Crazy Theory #17

I jokingly come up with humorous and crazy theories from time to time just to see how my kids will react to it, and possibly to trigger their critical thinking so that they engage with a concept.

One of my theories is the usage of the interaction:
"HE is Risen!"
and then people reply "He is Risen Indeed"

Easter morning is one of those rare mornings when a non-churched individual will attend church.  And imagine their surprise when someone says 'He is Risen' and the entire room responds with 'HE is Risen INDEED!' as if they practiced it.. perfect unison, strong, loud, joyful.

It's a Christian thing, it's a church thing.  And it could make you feel on the outside.

One time my children asked me 'dad why do people do that?'

and this is how I responded:

"Because one day, being a Christian is going to be illegal, and Christian need a way to know who they can trust.  If you come across a stranger and you need to know if you can trust them you say 'He is Risen'  if they reply 'He is risen indeed!' then you can trust them and go into their house for shelter.  But if they reply 'um.. yup, sure whatever dude!'  then you know they are not Christians and you can't trust them, and you need to run for your life."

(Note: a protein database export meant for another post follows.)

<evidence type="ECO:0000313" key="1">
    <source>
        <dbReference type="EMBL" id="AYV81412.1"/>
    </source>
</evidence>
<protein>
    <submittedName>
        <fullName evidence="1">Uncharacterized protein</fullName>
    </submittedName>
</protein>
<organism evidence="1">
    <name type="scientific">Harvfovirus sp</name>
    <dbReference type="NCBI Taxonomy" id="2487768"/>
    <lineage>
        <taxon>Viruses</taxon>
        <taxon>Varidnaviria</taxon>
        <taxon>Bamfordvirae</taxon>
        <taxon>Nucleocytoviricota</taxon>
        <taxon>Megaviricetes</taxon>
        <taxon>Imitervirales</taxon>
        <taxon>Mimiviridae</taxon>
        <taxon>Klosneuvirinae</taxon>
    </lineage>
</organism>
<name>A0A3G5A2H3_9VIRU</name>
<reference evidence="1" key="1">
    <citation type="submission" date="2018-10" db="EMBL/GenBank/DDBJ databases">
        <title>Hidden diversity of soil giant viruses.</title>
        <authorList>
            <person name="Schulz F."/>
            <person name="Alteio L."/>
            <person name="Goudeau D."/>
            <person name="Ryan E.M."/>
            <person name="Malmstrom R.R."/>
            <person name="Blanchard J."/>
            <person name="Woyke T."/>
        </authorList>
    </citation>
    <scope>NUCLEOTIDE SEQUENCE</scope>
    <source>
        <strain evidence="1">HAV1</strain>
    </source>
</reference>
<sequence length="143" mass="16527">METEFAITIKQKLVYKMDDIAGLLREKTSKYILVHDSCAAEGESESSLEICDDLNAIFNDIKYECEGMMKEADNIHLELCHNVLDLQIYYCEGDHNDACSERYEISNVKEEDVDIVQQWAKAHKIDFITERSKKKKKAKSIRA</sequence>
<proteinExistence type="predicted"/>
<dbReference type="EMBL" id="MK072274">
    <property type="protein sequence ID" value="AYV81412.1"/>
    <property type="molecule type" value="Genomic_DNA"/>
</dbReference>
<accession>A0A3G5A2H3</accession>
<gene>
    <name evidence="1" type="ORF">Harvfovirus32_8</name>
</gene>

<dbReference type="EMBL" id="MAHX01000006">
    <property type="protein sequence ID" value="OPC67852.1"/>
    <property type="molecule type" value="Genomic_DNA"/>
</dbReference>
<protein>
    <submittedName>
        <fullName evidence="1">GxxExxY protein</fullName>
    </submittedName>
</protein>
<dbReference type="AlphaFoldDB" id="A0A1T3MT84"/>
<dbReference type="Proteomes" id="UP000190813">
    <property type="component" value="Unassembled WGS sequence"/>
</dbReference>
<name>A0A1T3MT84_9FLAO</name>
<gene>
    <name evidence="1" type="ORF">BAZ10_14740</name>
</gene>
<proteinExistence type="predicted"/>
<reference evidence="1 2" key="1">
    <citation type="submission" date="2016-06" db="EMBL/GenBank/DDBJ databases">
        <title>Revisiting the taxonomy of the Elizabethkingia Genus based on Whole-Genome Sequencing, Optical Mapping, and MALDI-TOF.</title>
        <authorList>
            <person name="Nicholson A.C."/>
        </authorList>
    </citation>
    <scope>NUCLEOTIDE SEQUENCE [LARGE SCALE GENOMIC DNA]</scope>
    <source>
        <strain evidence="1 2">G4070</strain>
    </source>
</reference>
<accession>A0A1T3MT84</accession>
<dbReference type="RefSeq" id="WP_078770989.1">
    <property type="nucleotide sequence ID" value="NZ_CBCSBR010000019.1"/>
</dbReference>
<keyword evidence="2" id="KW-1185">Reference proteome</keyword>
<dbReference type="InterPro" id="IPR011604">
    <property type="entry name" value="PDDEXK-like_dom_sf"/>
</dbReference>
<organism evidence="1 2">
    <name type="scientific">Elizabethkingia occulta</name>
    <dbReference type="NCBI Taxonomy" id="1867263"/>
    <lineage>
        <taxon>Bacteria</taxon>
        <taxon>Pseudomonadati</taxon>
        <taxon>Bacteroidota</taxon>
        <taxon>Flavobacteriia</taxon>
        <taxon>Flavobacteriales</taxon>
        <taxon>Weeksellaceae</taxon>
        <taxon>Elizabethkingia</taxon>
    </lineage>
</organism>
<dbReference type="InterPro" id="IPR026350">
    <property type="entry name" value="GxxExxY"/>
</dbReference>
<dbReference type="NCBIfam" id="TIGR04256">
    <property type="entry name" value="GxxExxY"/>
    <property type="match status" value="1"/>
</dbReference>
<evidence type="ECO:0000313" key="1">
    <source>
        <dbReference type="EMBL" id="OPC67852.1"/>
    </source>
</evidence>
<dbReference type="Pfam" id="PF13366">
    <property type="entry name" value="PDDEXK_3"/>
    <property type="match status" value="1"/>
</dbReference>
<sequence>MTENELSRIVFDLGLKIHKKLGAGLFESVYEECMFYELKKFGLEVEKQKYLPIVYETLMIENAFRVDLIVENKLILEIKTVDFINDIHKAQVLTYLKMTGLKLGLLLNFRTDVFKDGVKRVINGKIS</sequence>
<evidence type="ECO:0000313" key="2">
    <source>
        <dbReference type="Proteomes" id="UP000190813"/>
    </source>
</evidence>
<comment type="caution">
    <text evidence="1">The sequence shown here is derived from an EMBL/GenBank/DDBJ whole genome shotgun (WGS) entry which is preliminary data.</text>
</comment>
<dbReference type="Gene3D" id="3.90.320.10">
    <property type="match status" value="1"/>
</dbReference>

Of course that's not the reason.  But its what I said and they knew I was joking.

The real answer seems to be findable on Wikipedia.  Apparently it's called a 'Troparion'..

The Paschal greeting, also known as the Easter acclamation, is an Easter custom among Eastern Orthodox, Oriental Orthodox, and Eastern Catholic Christians, as well as among some Roman Catholic and Protestant Christians. Instead of "hello" or its equivalent, one is to greet another person with "Christ is Risen!", and the response is "He is Risen Indeed" (compare Matthew 27:64, Matthew 28:6–7, Mark 16:6, Luke 24:6, Luke 24:34).[1][2]

In some cultures, such as in Russia and Serbia, it is also customary to exchange a triple kiss on the alternating cheeks after the greeting.

Similar responses are also used in the liturgies of other Christian churches, but not so much as general greetings.